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Dirham of al-Muhtadi, AH 255-256.jpg
Dirham of al-Muhtadi, minted in Wasit in 868/9
14th Caliph of the Abbasid Caliphate
Reign 9 July 869 — 21 June 870
Predecessor al-Mu'tazz
Successor al-Mu'tamid
Died 21 June 870
Dynasty Abbasid
Father al-Wathiq
Mother Qurb
Religion Islam

Abū Isḥāq Muḥammad ibn al-Wāṯiq (died 21 June 870), better known by his regnal name al-Muhtadī bi-'llāh (Arabic: المهتدي بالله‎‎, "Guided by God") was the Abbasid Caliph in Baghdad from 869 to 870, during the "Anarchy at Samarra".

Al-Muhtadi's mother was Qurb, a Greek slave.[1]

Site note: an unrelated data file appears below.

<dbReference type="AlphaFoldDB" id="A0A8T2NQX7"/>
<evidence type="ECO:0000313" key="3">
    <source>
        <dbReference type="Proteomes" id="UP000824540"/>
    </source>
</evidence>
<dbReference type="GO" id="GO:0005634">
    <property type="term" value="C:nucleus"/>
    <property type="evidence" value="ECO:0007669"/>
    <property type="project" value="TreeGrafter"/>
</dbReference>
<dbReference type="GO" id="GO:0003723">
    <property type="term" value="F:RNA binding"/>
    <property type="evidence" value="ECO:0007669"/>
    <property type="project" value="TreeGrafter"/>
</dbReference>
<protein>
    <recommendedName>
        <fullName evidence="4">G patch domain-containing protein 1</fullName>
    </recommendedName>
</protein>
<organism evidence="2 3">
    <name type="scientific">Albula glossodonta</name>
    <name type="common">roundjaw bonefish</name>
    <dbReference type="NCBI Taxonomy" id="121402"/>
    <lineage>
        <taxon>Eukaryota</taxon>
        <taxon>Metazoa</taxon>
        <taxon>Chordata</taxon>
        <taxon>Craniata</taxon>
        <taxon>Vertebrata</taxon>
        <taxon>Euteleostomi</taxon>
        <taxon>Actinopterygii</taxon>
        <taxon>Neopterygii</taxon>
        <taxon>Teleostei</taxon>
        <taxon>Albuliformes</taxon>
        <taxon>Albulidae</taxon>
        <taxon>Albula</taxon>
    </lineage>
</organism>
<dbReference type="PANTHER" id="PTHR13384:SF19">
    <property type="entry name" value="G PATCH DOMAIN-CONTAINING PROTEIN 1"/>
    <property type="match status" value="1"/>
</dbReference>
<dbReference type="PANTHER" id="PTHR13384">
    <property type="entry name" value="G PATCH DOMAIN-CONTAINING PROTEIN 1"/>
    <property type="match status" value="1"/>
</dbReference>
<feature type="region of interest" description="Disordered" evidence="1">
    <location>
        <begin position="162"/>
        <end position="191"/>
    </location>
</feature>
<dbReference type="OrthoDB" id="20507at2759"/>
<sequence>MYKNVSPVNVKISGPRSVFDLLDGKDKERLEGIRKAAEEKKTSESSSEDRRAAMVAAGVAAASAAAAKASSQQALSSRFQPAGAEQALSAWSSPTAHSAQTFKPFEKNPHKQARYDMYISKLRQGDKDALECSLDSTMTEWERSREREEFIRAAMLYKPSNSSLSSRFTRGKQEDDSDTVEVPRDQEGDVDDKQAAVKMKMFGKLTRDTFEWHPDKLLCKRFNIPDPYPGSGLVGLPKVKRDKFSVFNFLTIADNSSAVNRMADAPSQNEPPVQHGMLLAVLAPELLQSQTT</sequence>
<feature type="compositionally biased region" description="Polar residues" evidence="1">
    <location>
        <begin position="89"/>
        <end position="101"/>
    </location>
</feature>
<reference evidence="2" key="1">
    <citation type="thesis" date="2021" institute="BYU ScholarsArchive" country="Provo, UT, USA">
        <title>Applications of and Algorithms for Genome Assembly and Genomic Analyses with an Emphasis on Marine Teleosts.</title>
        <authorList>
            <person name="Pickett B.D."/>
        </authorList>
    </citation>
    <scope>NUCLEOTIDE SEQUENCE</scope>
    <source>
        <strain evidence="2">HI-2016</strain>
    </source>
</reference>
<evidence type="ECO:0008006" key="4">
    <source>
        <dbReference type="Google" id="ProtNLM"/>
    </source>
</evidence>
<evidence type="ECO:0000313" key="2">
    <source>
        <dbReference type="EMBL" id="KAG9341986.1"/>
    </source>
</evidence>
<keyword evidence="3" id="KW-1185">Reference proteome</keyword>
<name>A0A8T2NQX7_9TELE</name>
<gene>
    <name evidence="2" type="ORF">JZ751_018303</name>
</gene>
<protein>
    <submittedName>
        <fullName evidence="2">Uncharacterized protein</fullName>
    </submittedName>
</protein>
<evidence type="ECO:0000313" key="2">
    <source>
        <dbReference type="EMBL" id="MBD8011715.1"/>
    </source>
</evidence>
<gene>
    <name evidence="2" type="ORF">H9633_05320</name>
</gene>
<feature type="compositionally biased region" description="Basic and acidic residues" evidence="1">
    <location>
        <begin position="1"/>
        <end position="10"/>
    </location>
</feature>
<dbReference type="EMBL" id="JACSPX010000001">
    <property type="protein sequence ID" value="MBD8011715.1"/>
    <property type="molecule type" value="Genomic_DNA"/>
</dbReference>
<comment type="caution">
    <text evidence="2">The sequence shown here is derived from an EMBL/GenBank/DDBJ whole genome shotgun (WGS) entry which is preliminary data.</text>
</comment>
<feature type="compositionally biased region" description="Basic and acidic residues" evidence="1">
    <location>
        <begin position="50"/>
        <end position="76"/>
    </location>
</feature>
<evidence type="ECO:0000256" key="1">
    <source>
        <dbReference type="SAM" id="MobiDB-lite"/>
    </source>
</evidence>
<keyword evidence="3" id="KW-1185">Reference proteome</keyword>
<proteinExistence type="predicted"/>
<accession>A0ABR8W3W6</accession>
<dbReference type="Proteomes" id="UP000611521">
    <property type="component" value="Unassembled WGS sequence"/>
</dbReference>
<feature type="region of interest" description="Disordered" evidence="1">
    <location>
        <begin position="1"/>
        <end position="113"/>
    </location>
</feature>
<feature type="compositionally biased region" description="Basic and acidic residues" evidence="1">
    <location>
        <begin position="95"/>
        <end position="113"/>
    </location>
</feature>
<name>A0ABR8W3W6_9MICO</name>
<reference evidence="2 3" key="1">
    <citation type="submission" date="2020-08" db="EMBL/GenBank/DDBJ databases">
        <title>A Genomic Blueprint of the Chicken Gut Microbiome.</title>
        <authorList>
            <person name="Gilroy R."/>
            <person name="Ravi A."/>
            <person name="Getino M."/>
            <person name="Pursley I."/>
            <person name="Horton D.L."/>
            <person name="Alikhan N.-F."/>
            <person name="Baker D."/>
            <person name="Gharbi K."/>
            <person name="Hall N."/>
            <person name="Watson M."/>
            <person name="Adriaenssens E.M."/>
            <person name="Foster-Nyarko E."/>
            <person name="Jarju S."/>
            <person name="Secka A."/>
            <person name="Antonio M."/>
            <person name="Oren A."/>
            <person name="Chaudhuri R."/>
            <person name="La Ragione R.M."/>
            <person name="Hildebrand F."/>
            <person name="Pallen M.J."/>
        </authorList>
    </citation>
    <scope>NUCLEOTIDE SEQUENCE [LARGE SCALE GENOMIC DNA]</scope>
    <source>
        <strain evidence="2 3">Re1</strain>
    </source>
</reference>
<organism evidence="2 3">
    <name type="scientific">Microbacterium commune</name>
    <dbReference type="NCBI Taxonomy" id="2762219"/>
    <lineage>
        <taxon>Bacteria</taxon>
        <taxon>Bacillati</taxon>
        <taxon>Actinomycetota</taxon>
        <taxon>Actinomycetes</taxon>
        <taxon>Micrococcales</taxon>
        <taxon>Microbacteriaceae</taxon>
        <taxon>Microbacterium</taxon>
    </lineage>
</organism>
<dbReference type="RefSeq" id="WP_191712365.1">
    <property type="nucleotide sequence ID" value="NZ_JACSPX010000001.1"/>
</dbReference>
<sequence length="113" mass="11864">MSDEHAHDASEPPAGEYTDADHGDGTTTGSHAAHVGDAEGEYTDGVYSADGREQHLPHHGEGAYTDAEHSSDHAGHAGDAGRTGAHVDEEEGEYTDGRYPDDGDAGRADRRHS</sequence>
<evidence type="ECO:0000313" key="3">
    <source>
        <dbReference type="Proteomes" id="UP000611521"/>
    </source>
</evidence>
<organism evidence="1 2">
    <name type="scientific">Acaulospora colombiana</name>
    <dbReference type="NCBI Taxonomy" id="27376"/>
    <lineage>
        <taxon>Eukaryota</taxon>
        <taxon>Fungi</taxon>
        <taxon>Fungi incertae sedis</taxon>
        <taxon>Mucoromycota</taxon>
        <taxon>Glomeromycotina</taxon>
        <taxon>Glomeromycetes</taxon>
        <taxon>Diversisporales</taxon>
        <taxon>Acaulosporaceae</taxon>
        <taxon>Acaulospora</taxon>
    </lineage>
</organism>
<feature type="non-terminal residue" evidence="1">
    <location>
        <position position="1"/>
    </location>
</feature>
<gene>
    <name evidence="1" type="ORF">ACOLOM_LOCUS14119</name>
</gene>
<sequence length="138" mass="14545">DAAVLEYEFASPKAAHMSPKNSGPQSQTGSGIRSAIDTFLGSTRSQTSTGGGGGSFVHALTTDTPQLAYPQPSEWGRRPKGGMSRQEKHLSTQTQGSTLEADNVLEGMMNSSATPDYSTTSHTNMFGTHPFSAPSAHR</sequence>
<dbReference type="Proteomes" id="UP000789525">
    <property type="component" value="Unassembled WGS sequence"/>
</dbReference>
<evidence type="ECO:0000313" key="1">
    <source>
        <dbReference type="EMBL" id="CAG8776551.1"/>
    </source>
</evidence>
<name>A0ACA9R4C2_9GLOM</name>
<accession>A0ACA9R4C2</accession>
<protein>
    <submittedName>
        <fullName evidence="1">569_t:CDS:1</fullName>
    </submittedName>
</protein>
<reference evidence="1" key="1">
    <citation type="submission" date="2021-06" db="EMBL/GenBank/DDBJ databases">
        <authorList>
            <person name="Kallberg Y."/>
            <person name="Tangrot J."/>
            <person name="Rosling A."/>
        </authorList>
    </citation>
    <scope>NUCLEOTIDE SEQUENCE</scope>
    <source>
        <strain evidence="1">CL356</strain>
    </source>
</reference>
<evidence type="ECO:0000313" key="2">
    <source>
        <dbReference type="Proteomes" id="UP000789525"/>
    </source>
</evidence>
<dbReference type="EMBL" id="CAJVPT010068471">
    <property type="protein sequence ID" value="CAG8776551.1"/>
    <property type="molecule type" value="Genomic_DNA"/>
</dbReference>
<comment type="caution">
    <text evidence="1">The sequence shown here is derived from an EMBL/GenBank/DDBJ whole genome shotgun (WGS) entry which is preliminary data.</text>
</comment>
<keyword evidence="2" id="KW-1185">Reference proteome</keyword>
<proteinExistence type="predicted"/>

After the death of al-Mu'tazz, the Turks chose his cousin, al-Muhtadi as the new Caliph. Al-Muhtadi turned out to be firm and virtuous compared to the last few Caliphs.[citation needed] If he had come earlier, he might have restored life to the Caliphate; however, by now the Turks held more power.

Under him, the Court soon saw a transformation. Singing girls and musicians were expelled; justice was done daily in open court; wine and games were prohibited. He set Umar ibn Abd al-Aziz, the Umayyad Caliph, as his model and exemplar.

His reign, however, lasted less than a year. After some disagreements and conspiracies, he was killed by the Turks in 256 AH (June 870); he was thirty-eight then. The early Arab writers praise his justice and piety; and had he not been killed so soon, he could have been placed among the best of Abbasid Caliphs.[citation needed]


  1. ^ Kennedy 2006, p. 173.


Born:  ? Died: 870
Sunni Islam titles
Preceded by
Caliph of Islam
Abbasid Caliph
869 – 870
Succeeded by